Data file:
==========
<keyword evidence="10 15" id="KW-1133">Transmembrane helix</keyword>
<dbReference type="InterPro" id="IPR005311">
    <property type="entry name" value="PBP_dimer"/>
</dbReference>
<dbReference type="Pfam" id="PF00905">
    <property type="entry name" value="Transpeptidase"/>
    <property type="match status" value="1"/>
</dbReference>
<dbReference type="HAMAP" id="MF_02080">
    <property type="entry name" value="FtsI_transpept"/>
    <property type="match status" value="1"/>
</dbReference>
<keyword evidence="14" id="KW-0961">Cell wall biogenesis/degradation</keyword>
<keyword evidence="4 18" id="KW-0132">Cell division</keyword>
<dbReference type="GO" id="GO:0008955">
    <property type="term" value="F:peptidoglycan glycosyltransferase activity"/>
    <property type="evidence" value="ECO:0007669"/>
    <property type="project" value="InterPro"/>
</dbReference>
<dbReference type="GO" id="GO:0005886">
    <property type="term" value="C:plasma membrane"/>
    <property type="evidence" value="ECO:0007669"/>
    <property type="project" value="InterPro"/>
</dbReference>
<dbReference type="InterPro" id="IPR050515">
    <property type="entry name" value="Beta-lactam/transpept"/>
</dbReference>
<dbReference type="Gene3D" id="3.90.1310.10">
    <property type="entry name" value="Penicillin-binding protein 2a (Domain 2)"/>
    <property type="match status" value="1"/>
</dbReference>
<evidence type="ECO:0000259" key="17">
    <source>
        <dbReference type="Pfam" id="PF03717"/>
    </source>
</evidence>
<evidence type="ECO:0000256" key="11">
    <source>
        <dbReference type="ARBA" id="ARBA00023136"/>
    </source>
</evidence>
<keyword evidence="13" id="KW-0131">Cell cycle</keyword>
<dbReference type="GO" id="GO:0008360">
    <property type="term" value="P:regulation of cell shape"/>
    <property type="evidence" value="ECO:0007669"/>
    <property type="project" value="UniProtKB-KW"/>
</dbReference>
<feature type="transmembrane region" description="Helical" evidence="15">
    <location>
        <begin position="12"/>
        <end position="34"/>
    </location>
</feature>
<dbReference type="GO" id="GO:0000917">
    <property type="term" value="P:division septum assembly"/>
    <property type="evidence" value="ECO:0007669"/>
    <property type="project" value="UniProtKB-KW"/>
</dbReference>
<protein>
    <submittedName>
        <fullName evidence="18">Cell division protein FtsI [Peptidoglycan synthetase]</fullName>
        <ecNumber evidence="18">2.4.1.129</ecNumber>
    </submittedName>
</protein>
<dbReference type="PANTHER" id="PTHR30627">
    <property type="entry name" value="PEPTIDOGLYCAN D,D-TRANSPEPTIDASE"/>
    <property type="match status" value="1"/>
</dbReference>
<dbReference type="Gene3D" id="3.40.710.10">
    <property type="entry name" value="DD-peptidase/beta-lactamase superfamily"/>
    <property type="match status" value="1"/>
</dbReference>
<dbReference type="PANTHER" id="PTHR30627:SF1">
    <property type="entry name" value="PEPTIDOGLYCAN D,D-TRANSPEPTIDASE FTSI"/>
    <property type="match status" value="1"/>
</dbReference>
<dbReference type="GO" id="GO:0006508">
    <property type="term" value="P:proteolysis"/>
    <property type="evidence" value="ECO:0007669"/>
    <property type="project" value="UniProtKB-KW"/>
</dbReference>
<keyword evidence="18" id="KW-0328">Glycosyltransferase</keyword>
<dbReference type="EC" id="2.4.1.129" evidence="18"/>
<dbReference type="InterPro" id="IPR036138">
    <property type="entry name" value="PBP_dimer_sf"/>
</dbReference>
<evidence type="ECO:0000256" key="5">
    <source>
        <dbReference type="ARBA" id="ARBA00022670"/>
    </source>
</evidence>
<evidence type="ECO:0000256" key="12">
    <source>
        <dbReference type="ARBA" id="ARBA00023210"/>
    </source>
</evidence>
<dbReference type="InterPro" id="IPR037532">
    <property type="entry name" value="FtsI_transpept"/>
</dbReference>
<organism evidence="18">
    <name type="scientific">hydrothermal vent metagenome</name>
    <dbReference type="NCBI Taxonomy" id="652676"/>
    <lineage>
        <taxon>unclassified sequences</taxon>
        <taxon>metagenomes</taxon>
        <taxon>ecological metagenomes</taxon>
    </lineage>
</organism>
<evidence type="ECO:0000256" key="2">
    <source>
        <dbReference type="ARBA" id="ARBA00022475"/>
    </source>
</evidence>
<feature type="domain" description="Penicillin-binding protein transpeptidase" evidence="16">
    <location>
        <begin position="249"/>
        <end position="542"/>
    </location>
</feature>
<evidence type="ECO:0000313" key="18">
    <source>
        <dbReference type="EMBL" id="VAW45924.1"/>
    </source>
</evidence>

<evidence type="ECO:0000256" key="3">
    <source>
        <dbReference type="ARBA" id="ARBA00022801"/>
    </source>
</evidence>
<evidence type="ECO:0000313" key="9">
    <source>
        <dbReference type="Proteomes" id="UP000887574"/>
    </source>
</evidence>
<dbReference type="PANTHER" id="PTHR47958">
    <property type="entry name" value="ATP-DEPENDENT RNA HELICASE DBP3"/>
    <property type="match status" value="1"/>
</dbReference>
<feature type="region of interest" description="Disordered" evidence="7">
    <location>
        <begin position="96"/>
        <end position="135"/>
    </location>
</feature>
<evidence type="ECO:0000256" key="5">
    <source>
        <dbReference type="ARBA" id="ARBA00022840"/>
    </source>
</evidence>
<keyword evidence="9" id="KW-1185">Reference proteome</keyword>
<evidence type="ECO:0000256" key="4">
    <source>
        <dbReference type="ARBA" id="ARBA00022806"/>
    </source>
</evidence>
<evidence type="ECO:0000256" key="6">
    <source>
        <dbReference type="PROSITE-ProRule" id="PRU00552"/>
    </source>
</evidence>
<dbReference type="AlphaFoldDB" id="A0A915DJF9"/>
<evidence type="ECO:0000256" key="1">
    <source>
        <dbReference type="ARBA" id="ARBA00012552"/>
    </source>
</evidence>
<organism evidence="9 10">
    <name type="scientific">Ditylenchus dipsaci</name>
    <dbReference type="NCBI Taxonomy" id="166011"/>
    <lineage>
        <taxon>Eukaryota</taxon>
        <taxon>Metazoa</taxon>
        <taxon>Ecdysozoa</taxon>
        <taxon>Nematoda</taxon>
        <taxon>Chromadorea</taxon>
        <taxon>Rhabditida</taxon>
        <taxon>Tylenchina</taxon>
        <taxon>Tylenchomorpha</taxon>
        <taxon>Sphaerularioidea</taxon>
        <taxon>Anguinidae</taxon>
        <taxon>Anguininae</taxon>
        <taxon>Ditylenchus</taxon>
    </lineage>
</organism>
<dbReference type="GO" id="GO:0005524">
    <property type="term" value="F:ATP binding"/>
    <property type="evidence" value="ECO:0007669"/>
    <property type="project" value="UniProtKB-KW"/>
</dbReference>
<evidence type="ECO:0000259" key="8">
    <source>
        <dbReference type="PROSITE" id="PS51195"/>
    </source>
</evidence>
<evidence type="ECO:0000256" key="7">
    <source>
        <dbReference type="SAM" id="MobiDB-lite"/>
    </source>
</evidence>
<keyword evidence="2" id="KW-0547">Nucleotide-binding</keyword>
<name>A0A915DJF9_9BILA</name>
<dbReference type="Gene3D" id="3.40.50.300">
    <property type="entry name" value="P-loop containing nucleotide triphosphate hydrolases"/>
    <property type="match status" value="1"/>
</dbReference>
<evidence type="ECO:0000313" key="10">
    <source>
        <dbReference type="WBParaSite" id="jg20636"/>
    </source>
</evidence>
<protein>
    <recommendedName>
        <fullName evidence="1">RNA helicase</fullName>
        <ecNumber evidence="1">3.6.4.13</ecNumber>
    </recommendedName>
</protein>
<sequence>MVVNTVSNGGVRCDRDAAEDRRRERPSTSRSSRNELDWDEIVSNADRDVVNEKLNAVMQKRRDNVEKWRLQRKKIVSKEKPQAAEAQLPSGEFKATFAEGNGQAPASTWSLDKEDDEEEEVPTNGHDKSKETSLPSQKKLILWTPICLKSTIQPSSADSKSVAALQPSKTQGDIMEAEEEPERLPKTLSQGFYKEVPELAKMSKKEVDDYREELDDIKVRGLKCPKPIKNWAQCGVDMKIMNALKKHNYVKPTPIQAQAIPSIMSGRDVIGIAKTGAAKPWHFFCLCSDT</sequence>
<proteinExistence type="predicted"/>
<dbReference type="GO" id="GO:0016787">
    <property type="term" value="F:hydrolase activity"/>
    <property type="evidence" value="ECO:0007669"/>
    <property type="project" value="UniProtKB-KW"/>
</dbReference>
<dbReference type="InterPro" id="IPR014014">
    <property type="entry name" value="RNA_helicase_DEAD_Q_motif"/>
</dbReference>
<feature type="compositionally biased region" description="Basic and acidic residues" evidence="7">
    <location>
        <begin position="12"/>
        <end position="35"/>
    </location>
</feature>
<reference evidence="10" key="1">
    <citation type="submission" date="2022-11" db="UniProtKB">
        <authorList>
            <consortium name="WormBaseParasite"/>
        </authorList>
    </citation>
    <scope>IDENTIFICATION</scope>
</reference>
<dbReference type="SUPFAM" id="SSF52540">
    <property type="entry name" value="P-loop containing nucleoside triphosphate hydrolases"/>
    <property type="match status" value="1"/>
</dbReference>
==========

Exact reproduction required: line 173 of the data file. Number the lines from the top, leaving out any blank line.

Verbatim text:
        <taxon>Ecdysozoa</taxon>